“The Anchor” is part of the Copper Birch inns brand, a gastro pub group belong to the family of restaurants under the Great British Inns company. The Copper Birch Inns group celebrates the character of each individual pub and the community it belongs too. The Copper Birch Inn Group stands for quality, friendly service, excellent local sourced ingredients, talented chefs, freshly prepared food, integrity and value. We focus on creating memorable experiences for all of our guests, whether visiting us for a drink or dining with friends & family. We emphasise to our team members the importance of committing to giving the utmost attention to detail in order for our customers to receive top notch and friendly service.
We change our menus with the seasons, so you will always find something new and exciting to tempt your taste buds. Our expert chefs create our menus to celebrate classic dishes as well as introducing new twists and recipes to compliment & revive traditional dishes. We offer a range of different menus for whatever the mood & occasion, be it a quick lunch or a dinner date. Our Sunday menus are dedicated to all our Sunday favourites and to celebrate traditional dishes, all what we believe to be true delicious great British dishes. We cater for vegetarians, vegans as well as offering gluten free options.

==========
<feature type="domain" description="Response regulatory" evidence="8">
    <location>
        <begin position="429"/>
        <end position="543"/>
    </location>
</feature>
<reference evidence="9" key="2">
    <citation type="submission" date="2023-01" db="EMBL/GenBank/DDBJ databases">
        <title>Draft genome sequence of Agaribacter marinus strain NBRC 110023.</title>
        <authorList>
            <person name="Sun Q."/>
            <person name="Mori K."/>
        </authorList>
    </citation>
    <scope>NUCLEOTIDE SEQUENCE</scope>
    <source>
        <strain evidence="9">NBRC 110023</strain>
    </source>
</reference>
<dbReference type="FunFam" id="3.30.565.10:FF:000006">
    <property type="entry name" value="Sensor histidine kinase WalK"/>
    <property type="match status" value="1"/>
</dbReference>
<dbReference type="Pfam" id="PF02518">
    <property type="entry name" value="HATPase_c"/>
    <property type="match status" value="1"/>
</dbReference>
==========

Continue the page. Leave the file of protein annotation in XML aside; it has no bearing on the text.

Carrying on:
The Anchor in Aspley Guise was originally two separate sites. The first site was a freehold cottage first mentioned in 1649 in the ownership of the Hardinge family. It later passed to the Byworths and then to Fenn Cole in 1788. Richard Waterman purchased it from John Cole, son of Fenn Cole, in 1824, devising it to his daughter Sarah Woodin in his will and she in turn giving it to her son Richard Waterman Woodin. It was this cottage which eventually became the Anchor and was purchased by Charles Wells at auction in 1881.
The name of Aspley Guise is believed to be derived from Aspen-Leigh meaning clearing in the aspen (alder) woods and from the de Guise family who owned much of the land during Tudor times and are best known through Mary de Guise, mother of Mary Queen of Scots. Aspley Guise has its origins in 1086, listed in the Domesday. During the Second World War it was home to several ‘Top Secret’ facilities – mostly connected with the code-breaking operations at Bletchley Park and ‘black-propaganda’ broadcasting to occupied Europe from Woburn Abbey. Rumours abound about regular visits by Churchill and General de Gaulle and even that Rudolph Hess was initially interrogated here.